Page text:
The spark was the BLM movement, and the frustration of being a blak person in Australia and hearing white Australians talk about how “it’s so great we don’t have that happen over here”, once again stories of my peoples struggle being erased.
Can you tell us about a moment during your previous event that made you feel really great?
At the last Baalay! In Boorloo I think the best moment for me (aside from the amazing performers obviously), was walking up to the rooftop and seeing community. Seeing my people, First Nations, bla(c)k, brown and queer folks just existing authentically. The faint laughter and chatter you hear just over the music, the reflects of the sequins that catch your eye, moving from group to group always seeing a friendly face. It was beautiful, and safe and so very special.
Baalay! in Boorloo is coming soon and then monthly onwards - what’s the event all about?
BAALAY! In Boorloo is an event series that will celebrate and promote young Bla(c)k creatives in Boorloo. It will feature a lineup of local DJs and market stalls for First Nations/Bla(c)k businesses. Its priority is to create a platform for First Nations/Bla(c)k creatives and businesses, and an inclusive space.
This is your second Baalay! in Boorloo, how will the event be different from the first? What inspired you to do more?
The team at The Rechabite actually reached out to us after our first Baalay! In Boorloo event asking if we’d be interested in doing on going events with them. This is obviously an amazing opportunity and any chance we get to hype up our community and utilise our platform, you best bet we’re gonna be there!
There isn’t too much of a difference from our first event, this is just a more low-key, simplified version of our first event.
What other LGBTQI+ Events in Perth that we should look out for?
We’re wanting to do a second Decolonise Pride event similar to the one we did last year, but also check out our friends This n That South-side Queers monthly catch up! A great group of people, and a variety of catch ups from bar hops to, pottery classes! They also donate to a bunch of different First Nations orgs and are constantly doing the work!
Are you involved in any other LGBTQI+ organisations or events in Perth? Tell us about them…
Our Anesu also works on the Bad Habits events.
Bad Habits is a new Hiphop/R&B event, led by Bla(c)k trans folk in Perth and was first hosted over a series of events during Pride in 2020.
At the time trans & queer folk from the Bla(c)k community were fed up of walking into so called safe spaces that actually weren't for our community. Noticing that there was a gap within the Perth Hiphop, R&B and Queer scene.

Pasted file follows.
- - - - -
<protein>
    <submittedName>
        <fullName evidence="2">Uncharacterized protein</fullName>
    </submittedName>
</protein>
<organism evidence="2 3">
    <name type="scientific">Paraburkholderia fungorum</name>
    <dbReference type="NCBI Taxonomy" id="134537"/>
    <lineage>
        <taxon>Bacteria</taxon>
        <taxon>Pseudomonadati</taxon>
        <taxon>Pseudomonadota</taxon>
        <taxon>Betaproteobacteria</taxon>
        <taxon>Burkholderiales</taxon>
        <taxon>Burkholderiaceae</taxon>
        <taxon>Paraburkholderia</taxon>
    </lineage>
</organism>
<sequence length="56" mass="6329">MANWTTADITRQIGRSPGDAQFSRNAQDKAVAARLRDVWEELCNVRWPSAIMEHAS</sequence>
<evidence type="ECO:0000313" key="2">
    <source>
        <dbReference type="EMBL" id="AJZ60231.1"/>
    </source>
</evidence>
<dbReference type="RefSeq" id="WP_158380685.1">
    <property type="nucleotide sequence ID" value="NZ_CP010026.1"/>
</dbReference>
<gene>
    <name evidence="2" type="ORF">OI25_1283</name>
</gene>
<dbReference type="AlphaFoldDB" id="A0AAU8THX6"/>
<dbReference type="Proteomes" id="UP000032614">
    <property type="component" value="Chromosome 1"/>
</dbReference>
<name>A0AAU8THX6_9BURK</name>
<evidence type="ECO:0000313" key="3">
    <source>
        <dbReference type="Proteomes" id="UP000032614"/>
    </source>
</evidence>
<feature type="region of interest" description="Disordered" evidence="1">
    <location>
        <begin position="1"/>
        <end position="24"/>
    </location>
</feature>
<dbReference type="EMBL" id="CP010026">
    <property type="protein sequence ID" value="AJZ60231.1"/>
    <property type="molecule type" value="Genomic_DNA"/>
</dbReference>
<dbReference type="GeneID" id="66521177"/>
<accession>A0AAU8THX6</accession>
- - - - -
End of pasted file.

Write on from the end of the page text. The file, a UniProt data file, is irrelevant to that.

Prioristing Bla(c)K & Brown liberation for our queer/trans siblings. A space that feels more like home than just another random event. Hosting events like these are important as Black trans folks are the most marginalised.
What do you think is great about the LGBTQ+ Community in Perth?
I think we have one of the most creative communities. Our community is comprised of amazing creatives from photographers, to DJ’s, to poets, to artist, graphic designers, and I love seeing more folks leaning on each other and utilising each other.
…and what improvements would you like to see for the community here?
We need to show up more! I feel like there’s so many cool events happening and it’s easy to be supportive online however showing up, showing face even just stopping in means so much to your friends and other community members hosting these events.
What would you recommend for anyone new to Perth that they must see or do here?
Our fav Mossy Jade Johnson currently has an exhibition at Cool Change, called “Girl Next Door”.
“Girl Next Door” is a painting, sculptural and text based exhibition that explores the memoirs of a trans girl in love and intimacy. Her exhibition runs till the 28th of August so please go check it out and support!
We also love This n that monthly catch ups, Bad Habits events, Soul Alphabet events, and Netwerxx events.
Tanesha says: “Seeing my people, First Nations, bla(c)k, brown and queer folks just existing authentically.
The faint laughter and chatter you hear just over the music, the reflects of the sequins that catch your eye, moving from group to group always seeing a friendly face.
It was beautiful, and safe and so very special.”